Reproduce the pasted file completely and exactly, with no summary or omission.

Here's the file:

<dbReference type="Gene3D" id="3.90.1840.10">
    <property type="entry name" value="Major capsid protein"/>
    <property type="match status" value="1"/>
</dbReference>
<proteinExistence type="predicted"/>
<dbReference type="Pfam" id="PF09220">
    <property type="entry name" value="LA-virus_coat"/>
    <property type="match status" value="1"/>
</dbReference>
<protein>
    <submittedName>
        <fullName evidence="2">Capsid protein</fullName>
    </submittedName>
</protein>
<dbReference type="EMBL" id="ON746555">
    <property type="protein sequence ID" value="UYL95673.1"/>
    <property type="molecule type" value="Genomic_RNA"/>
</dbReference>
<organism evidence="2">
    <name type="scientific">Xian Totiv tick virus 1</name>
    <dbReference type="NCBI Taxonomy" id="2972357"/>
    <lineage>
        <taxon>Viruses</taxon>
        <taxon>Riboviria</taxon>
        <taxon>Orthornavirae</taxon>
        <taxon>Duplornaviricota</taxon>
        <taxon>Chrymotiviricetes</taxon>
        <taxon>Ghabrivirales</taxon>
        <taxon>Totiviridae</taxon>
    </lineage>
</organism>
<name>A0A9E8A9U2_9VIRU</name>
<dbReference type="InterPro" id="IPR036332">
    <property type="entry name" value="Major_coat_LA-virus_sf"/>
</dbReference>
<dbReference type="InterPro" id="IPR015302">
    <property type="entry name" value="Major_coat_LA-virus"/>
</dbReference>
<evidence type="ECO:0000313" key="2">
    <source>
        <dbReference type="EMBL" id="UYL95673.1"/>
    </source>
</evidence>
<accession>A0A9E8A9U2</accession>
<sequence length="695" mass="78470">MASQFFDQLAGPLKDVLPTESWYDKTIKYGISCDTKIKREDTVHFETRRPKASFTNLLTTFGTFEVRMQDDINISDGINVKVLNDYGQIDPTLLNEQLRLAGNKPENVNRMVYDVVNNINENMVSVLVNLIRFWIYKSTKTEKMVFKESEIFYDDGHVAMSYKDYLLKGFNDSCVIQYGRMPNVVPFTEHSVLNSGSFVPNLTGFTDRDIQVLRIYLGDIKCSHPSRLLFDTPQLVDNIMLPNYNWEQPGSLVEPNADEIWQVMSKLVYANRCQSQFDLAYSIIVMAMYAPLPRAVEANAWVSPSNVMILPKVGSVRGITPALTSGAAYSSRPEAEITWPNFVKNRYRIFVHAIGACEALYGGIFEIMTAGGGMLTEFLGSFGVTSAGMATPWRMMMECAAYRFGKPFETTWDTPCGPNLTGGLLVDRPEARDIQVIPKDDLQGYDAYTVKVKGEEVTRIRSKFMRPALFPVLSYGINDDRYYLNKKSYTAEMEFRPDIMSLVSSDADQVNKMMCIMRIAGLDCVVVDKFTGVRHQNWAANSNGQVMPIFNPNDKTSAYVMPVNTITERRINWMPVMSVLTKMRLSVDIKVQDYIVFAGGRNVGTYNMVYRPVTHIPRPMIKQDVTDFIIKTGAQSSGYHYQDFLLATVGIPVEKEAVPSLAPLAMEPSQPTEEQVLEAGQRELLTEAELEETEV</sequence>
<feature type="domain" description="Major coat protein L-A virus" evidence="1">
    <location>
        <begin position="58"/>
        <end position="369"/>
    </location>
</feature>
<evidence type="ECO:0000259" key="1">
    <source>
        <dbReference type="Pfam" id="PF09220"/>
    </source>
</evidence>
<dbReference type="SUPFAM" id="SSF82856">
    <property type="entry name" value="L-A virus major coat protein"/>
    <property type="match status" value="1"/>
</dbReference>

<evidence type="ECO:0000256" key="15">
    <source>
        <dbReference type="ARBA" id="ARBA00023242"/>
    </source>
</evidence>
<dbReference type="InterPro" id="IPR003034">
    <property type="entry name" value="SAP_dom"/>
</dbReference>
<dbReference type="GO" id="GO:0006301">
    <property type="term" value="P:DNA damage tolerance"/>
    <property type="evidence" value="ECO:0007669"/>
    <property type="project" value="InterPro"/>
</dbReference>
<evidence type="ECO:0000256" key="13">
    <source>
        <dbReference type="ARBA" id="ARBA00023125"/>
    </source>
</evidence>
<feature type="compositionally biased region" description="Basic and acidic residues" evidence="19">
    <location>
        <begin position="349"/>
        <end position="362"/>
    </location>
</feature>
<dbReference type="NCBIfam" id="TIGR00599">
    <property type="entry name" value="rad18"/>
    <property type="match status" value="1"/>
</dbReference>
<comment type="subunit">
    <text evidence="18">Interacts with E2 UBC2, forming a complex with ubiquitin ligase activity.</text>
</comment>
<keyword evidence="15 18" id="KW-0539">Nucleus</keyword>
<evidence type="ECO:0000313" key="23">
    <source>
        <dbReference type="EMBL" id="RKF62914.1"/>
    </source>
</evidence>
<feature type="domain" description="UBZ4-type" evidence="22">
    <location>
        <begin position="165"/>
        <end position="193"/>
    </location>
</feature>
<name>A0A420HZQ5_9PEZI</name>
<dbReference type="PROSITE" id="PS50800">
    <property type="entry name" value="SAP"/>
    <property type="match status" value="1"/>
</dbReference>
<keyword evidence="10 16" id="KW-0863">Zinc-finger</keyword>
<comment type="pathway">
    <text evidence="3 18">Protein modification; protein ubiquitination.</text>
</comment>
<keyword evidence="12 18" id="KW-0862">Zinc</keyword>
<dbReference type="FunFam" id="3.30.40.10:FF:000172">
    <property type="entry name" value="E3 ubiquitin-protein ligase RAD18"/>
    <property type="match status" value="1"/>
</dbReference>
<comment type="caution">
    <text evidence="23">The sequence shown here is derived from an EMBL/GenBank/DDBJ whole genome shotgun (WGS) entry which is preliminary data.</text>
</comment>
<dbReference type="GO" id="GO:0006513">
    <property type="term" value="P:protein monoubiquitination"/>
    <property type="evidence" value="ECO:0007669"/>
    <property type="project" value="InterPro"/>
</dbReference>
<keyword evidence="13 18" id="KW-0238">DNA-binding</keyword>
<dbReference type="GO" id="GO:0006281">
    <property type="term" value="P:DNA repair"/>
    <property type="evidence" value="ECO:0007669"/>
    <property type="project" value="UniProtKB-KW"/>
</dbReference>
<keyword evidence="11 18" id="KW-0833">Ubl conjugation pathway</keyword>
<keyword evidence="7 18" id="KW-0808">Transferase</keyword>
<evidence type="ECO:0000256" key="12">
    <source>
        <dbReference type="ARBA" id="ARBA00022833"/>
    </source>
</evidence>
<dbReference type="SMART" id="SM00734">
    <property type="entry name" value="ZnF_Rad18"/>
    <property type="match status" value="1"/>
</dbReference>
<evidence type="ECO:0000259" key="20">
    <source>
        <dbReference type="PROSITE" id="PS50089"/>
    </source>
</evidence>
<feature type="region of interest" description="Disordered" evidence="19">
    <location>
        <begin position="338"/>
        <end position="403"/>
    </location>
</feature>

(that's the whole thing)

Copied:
<dbReference type="Gene3D" id="3.90.1840.10">
    <property type="entry name" value="Major capsid protein"/>
    <property type="match status" value="1"/>
</dbReference>
<proteinExistence type="predicted"/>
<dbReference type="Pfam" id="PF09220">
    <property type="entry name" value="LA-virus_coat"/>
    <property type="match status" value="1"/>
</dbReference>
<protein>
    <submittedName>
        <fullName evidence="2">Capsid protein</fullName>
    </submittedName>
</protein>
<dbReference type="EMBL" id="ON746555">
    <property type="protein sequence ID" value="UYL95673.1"/>
    <property type="molecule type" value="Genomic_RNA"/>
</dbReference>
<organism evidence="2">
    <name type="scientific">Xian Totiv tick virus 1</name>
    <dbReference type="NCBI Taxonomy" id="2972357"/>
    <lineage>
        <taxon>Viruses</taxon>
        <taxon>Riboviria</taxon>
        <taxon>Orthornavirae</taxon>
        <taxon>Duplornaviricota</taxon>
        <taxon>Chrymotiviricetes</taxon>
        <taxon>Ghabrivirales</taxon>
        <taxon>Totiviridae</taxon>
    </lineage>
</organism>
<name>A0A9E8A9U2_9VIRU</name>
<dbReference type="InterPro" id="IPR036332">
    <property type="entry name" value="Major_coat_LA-virus_sf"/>
</dbReference>
<dbReference type="InterPro" id="IPR015302">
    <property type="entry name" value="Major_coat_LA-virus"/>
</dbReference>
<evidence type="ECO:0000313" key="2">
    <source>
        <dbReference type="EMBL" id="UYL95673.1"/>
    </source>
</evidence>
<accession>A0A9E8A9U2</accession>
<sequence length="695" mass="78470">MASQFFDQLAGPLKDVLPTESWYDKTIKYGISCDTKIKREDTVHFETRRPKASFTNLLTTFGTFEVRMQDDINISDGINVKVLNDYGQIDPTLLNEQLRLAGNKPENVNRMVYDVVNNINENMVSVLVNLIRFWIYKSTKTEKMVFKESEIFYDDGHVAMSYKDYLLKGFNDSCVIQYGRMPNVVPFTEHSVLNSGSFVPNLTGFTDRDIQVLRIYLGDIKCSHPSRLLFDTPQLVDNIMLPNYNWEQPGSLVEPNADEIWQVMSKLVYANRCQSQFDLAYSIIVMAMYAPLPRAVEANAWVSPSNVMILPKVGSVRGITPALTSGAAYSSRPEAEITWPNFVKNRYRIFVHAIGACEALYGGIFEIMTAGGGMLTEFLGSFGVTSAGMATPWRMMMECAAYRFGKPFETTWDTPCGPNLTGGLLVDRPEARDIQVIPKDDLQGYDAYTVKVKGEEVTRIRSKFMRPALFPVLSYGINDDRYYLNKKSYTAEMEFRPDIMSLVSSDADQVNKMMCIMRIAGLDCVVVDKFTGVRHQNWAANSNGQVMPIFNPNDKTSAYVMPVNTITERRINWMPVMSVLTKMRLSVDIKVQDYIVFAGGRNVGTYNMVYRPVTHIPRPMIKQDVTDFIIKTGAQSSGYHYQDFLLATVGIPVEKEAVPSLAPLAMEPSQPTEEQVLEAGQRELLTEAELEETEV</sequence>
<feature type="domain" description="Major coat protein L-A virus" evidence="1">
    <location>
        <begin position="58"/>
        <end position="369"/>
    </location>
</feature>
<evidence type="ECO:0000259" key="1">
    <source>
        <dbReference type="Pfam" id="PF09220"/>
    </source>
</evidence>
<dbReference type="SUPFAM" id="SSF82856">
    <property type="entry name" value="L-A virus major coat protein"/>
    <property type="match status" value="1"/>
</dbReference>

<evidence type="ECO:0000256" key="15">
    <source>
        <dbReference type="ARBA" id="ARBA00023242"/>
    </source>
</evidence>
<dbReference type="InterPro" id="IPR003034">
    <property type="entry name" value="SAP_dom"/>
</dbReference>
<dbReference type="GO" id="GO:0006301">
    <property type="term" value="P:DNA damage tolerance"/>
    <property type="evidence" value="ECO:0007669"/>
    <property type="project" value="InterPro"/>
</dbReference>
<evidence type="ECO:0000256" key="13">
    <source>
        <dbReference type="ARBA" id="ARBA00023125"/>
    </source>
</evidence>
<feature type="compositionally biased region" description="Basic and acidic residues" evidence="19">
    <location>
        <begin position="349"/>
        <end position="362"/>
    </location>
</feature>
<dbReference type="NCBIfam" id="TIGR00599">
    <property type="entry name" value="rad18"/>
    <property type="match status" value="1"/>
</dbReference>
<comment type="subunit">
    <text evidence="18">Interacts with E2 UBC2, forming a complex with ubiquitin ligase activity.</text>
</comment>
<keyword evidence="15 18" id="KW-0539">Nucleus</keyword>
<evidence type="ECO:0000313" key="23">
    <source>
        <dbReference type="EMBL" id="RKF62914.1"/>
    </source>
</evidence>
<feature type="domain" description="UBZ4-type" evidence="22">
    <location>
        <begin position="165"/>
        <end position="193"/>
    </location>
</feature>
<name>A0A420HZQ5_9PEZI</name>
<dbReference type="PROSITE" id="PS50800">
    <property type="entry name" value="SAP"/>
    <property type="match status" value="1"/>
</dbReference>
<keyword evidence="10 16" id="KW-0863">Zinc-finger</keyword>
<comment type="pathway">
    <text evidence="3 18">Protein modification; protein ubiquitination.</text>
</comment>
<keyword evidence="12 18" id="KW-0862">Zinc</keyword>
<dbReference type="FunFam" id="3.30.40.10:FF:000172">
    <property type="entry name" value="E3 ubiquitin-protein ligase RAD18"/>
    <property type="match status" value="1"/>
</dbReference>
<comment type="caution">
    <text evidence="23">The sequence shown here is derived from an EMBL/GenBank/DDBJ whole genome shotgun (WGS) entry which is preliminary data.</text>
</comment>
<dbReference type="GO" id="GO:0006513">
    <property type="term" value="P:protein monoubiquitination"/>
    <property type="evidence" value="ECO:0007669"/>
    <property type="project" value="InterPro"/>
</dbReference>
<keyword evidence="13 18" id="KW-0238">DNA-binding</keyword>
<dbReference type="GO" id="GO:0006281">
    <property type="term" value="P:DNA repair"/>
    <property type="evidence" value="ECO:0007669"/>
    <property type="project" value="UniProtKB-KW"/>
</dbReference>
<keyword evidence="11 18" id="KW-0833">Ubl conjugation pathway</keyword>
<keyword evidence="7 18" id="KW-0808">Transferase</keyword>
<evidence type="ECO:0000256" key="12">
    <source>
        <dbReference type="ARBA" id="ARBA00022833"/>
    </source>
</evidence>
<dbReference type="SMART" id="SM00734">
    <property type="entry name" value="ZnF_Rad18"/>
    <property type="match status" value="1"/>
</dbReference>
<evidence type="ECO:0000259" key="20">
    <source>
        <dbReference type="PROSITE" id="PS50089"/>
    </source>
</evidence>
<feature type="region of interest" description="Disordered" evidence="19">
    <location>
        <begin position="338"/>
        <end position="403"/>
    </location>
</feature>